Planning a trip to Montana /Wyoming in august

Old Mar 22nd, 2006, 10:01 AM
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We have got our reservations in YellowStone done.

Can someone please let us know if it we should be staying in GTNP or in Jackson Hole? Also, would it be a good idea to drop Cody and stay for one more day in Jackson/GTNP?

Thanks!!


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Old Mar 22nd, 2006, 10:08 AM
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Jackson is so close to GTNP you can stay in Jackson. Not a problem to drive to the park. Lot's of lodging, restaurants, etc. in Jackson at a much more reasonable price than the park. From what I read you are flying into Billings & out of SLC?
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Old Mar 22nd, 2006, 11:52 AM
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The place we have looked at in Jakson is as expensive as the one in the park. We just want to stay wherever is more fun.


We are flying to Bozeman and flying out off SLC. (We did not want to drive all the way back to Bozeman and we thought this way we could have a day in SLCas well.) Any sugegstions on this?

Thanks!!
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Old Mar 22nd, 2006, 04:57 PM
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We flew into Billings, drove the Beartooth Highway & entered thru NE corner of park. We actually rented a house by a lake outside of West Yellowstone for the week and traveled everywhere from the house. We put on a lot of miles. My suggestion is to stay in the park. Two-Three nights in Mammoth. Go into Gardiner & eat @ the K-Bar. Old bar with great mexican food. Check out www.yellowstone-bearman.com if you are interested in a wildlife tour. He is really good. Since the park roads are in the form of an 8 you can run Mammoth to Canyon & back one day, next do Mammoth to Norris & back. If you swing back out Lamar Valley Road toward Beartooth again you could take the Chief Joseph Scenic Highway to Cody. Stay the night & then go from Cody back into the park thru East Entrance & stay @ Old Faithful or Yellowstone lake, to visit the bottom half of the park. Leave thru South to go to Teton's. Check out the Sassy Moose B & B in Jackson or Luton's Teton Cabins both are a little pricy but if you are looking for budget there is plenty in Jackson. If you like burgers take a drive on Rt. 22 West over Teton Pass to Victor, ID. Look for the Cheeseburger Factory on the left. Place is nothing to look at but the food is great. Later in August the better. We always travel when the kiddies go back to school. Mid August on is good. BTW in 13 days we put 2700 miles on the car.
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Old Mar 22nd, 2006, 05:33 PM
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We are going to Yellowstone and Grand Tetons in July. I have been checking the lodging website for the park and there are still rooms depending on the day. Go to www.xanterra.com They have lodging for Yellowstone. For Grand Tetons, goole name of park.
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Old Mar 22nd, 2006, 05:35 PM
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I've been in Yellowstone a week after labor day, and late June. After Labor day was a lot quieter and we saw more wildlife. I hear June is better and less crowded though though than July/ August.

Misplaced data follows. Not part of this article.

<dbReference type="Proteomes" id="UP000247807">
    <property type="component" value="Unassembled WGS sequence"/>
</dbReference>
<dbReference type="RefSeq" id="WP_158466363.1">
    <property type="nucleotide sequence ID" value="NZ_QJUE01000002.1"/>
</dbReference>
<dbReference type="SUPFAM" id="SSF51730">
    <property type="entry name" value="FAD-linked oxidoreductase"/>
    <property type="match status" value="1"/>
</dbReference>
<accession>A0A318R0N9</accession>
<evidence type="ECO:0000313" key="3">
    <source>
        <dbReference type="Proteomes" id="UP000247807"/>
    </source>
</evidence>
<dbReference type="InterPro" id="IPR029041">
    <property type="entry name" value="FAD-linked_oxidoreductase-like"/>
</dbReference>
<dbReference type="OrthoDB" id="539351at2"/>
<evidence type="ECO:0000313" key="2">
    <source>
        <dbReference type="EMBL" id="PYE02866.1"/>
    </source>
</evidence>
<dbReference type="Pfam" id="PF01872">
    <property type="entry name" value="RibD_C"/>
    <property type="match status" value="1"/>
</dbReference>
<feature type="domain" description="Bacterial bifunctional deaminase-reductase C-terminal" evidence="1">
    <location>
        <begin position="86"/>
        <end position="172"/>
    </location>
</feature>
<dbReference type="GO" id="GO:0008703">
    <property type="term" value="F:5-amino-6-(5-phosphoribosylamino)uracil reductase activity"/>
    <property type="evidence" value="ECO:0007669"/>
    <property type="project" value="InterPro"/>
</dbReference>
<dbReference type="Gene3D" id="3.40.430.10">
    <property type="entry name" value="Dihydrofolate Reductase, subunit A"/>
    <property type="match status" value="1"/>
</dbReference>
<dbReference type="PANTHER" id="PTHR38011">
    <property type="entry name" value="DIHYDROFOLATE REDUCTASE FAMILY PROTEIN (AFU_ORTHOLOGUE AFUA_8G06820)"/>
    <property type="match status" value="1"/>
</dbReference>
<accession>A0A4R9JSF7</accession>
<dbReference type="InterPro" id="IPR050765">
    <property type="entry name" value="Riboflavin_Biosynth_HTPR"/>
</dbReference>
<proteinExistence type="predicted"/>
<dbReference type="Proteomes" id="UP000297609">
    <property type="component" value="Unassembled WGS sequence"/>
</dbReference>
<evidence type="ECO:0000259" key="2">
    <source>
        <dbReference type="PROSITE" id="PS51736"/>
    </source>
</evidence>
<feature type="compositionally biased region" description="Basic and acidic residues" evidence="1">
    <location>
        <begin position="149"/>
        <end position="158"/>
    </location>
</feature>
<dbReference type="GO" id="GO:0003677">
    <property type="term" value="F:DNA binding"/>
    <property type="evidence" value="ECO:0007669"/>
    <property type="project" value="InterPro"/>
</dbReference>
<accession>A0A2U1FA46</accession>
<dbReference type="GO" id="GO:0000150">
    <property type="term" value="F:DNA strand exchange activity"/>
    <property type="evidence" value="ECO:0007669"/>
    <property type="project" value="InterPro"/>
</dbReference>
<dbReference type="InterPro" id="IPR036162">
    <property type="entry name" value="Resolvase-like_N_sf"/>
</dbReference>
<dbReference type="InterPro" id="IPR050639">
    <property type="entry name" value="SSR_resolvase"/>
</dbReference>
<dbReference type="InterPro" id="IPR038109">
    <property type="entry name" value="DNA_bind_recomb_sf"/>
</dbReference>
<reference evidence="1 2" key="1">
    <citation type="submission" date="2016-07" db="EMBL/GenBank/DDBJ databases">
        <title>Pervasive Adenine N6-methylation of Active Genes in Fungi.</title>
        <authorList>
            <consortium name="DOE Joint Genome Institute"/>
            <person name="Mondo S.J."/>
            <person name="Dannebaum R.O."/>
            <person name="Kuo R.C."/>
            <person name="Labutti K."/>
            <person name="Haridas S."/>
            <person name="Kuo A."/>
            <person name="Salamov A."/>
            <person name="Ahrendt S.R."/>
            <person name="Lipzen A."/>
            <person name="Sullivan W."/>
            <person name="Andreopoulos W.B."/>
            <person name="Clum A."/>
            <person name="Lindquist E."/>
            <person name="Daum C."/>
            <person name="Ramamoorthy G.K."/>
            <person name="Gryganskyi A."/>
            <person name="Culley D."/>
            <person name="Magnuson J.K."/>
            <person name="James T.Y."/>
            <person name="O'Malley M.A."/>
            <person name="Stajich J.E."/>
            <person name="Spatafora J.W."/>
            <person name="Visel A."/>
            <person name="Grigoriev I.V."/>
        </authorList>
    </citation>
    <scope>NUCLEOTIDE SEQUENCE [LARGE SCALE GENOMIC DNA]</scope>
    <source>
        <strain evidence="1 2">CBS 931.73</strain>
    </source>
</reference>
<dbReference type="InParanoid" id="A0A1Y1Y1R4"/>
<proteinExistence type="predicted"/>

Old Mar 22nd, 2006, 05:43 PM
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September is a good time for YS, sunset is eariler but it can get a little cold at night if you are out and about or camping. The times we have been there in June we have found the ground can still be a little wet and seems like more rain. July and August are the prime months with the most people.
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Old Mar 22nd, 2006, 07:18 PM
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Hi Kimp!

Thanks for the amazing info!! We checked the sassy moose inn website and quite liked it. Just wanted to know if u had an idea as to how long it will take from this inn to GTNP or to Jackson town?

Thanks a lot!
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Old Mar 23rd, 2006, 06:36 AM
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Sassy is in Jackson, about 15 - 20 minute drive to park.
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Old Apr 2nd, 2006, 12:53 AM
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Waving back at Utahtea!

We've booked our flights on United, at least! We arrive in Billings May 23rd and, after our "tour", fly home on June 6.

My "nagivator" has a scheme that looks good, without too much driving in any one day, which pleases the "pilot"!
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Old Apr 5th, 2006, 08:33 AM
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For those who want a safari, you must go to Moise, MT. This where the Natl. Bufalo Range is. Between there and Hot Springs, MT and St. Ignatius, MT, it is not unusual to see large herds, and many elk, and about as many deer as you can shake a stick at. You might want to check out Wild Horse Island on Flathead lake, where wild horse run, well, Wild. All this is about 1-2 hours south of Glacier Park, which contains to the only mountain in the world that feeds 3 oceans, The Arctic, Pacific and the Atlantic are fed by it
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Old Apr 5th, 2006, 09:46 AM
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First of all, the American West is the easiest place to drive I know of. (I have driven in Europe several times, but not in London or Paris or Rome.)Secondly you are headed for an area rich in natural beauty. At the end, I will list my favorite places. My list has developed over about 55 years of visiting that area.